Another area that’s been impacted by the pandemic has been food and beverage. Is this something that’s impacting your designs as you go forward?

You know, casinos used to be a dark box in a big building. Steve Wynn would say, “I need brilliance and a bright casino.” But over time, we have started to see a lot more integration of outdoor spaces. Now, they weren’t necessarily integrated in accordance with the virus that we currently have. But they have proved useful now, during this virus type of situation. I’d be surprised in the future if we do a lot of indoor restaurants. I think a lot of the restaurants will have that indoor/outdoor activity.

Mohegan Gaming has received a license in Greece, for the old airport project there, and you’re the designer of that project. And what a fantastic building it looks like, in just the renderings. Tell us about what you went through to do that, especially since Greece is one of the centers of architecture in all of history.

I was an architect before I was a casino architect. So, obviously, to me, this was a unique opportunity. We’ve worked in Athens for the last 25 years. I think it’s a great place. And fortunately, I was teamed up with a great company, Mohegan Sun, and a great team led by Mario Kontomerkos and Richard Lindsay, just a marvelous group of people that were really inspired by the site, the sea, and the sky.

What we wanted to do was take a lot of our experience in Macau, and our experience in Sochi, in Russia. Put them together, and assume that we’ll have some Asian clients who will want to visit this spectacular resort. And there’s a very large market in Russia who already visits Greece. I fully believe that the project in Greece has the capacity to do to Greece, and to Athens, what the Singapore projects did to Singapore, and really increase the tourism industry there.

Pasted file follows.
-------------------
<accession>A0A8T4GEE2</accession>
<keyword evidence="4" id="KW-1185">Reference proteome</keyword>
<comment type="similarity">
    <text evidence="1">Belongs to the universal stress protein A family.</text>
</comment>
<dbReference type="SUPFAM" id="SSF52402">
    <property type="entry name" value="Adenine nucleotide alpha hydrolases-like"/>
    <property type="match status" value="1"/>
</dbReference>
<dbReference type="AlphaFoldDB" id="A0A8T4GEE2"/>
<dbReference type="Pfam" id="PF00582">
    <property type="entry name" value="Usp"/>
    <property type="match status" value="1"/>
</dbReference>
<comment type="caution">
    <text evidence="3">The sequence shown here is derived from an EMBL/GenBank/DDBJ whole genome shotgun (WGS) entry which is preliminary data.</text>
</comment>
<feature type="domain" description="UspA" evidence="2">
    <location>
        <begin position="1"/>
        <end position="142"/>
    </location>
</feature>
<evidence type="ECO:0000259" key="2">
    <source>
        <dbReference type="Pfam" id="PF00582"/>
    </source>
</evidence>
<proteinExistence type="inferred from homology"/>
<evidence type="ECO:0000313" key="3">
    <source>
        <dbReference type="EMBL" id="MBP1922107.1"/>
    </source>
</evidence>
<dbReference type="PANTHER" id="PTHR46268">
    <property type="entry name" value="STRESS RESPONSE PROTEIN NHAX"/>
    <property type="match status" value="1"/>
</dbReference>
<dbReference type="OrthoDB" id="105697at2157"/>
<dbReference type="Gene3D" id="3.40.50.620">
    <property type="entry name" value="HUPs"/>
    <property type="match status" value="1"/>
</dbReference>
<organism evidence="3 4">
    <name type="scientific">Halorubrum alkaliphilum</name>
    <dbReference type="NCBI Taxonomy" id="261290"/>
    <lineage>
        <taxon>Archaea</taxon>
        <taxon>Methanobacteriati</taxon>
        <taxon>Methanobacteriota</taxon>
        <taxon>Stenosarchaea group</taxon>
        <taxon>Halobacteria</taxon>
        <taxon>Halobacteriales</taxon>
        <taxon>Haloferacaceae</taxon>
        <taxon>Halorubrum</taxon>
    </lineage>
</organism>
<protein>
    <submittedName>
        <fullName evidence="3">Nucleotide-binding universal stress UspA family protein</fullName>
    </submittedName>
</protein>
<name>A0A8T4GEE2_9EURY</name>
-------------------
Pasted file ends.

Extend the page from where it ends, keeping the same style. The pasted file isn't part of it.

Roger Gros
Roger Gros is publisher of Global Gaming Business, the industry's leading gaming trade publication, and all its related publications. Prior to joining Global Gaming Business, Gros was president of Inlet Communications, an independent consulting firm. He was vice president of Casino Journal Publishing Group from 1984-2000, and held virtually every editorial title during his tenure. Gros was editor of Casino Journal, the National Gaming Summary and the Atlantic City Insider, and was the founding editor of Casino Player magazine. He was a co-founder of the American Gaming Summit and the Southern Gaming Summit conferences and trade shows. He is the author of the best-selling book, How to Win at Casino Gambling (Carlton Books, 1995), now in its fourth edition. Gros was named "Businessman of the Year" for 1998 by the Greater Atlantic City Chamber of Commerce, and received the Lifetime Achievement Award from the American Gaming Association in 2012.

    Related Articles

  • Derek Stevens

    CEO, Circa Resort & Casino

  • Sally Gainsbury

    Co-Director, Gambling Treatment & Research Clinic and Associate Professor School of Psychology and Brain & Mind Centre, University of Sydney

  • Joe Lupo

    President & CEO, Hard Rock Atlantic City

  • Andrew Burke

    Chief Executive Officer, Bluberi

    Recent Feature Articles

  • Missing in Action: 10 Trends for 2021

    Why ‘trends’ are so hard to identify

  • Cool It!

    Disturbances in casino destinations post-Covid are troubling. Here’s what you can do.

  • What the Hack!

    Several casinos and gaming firms have become victims of hackers, but how can you make sure your casino is protected?

  • Fixing a Hole

    Problem gambling will always be an issue for the gaming industry, but by taking a proactive approach, it is controllable

  • Loyalty Tech

    The science of customer loyalty takes on new importance as the industry emerges from the Covid-19 crisis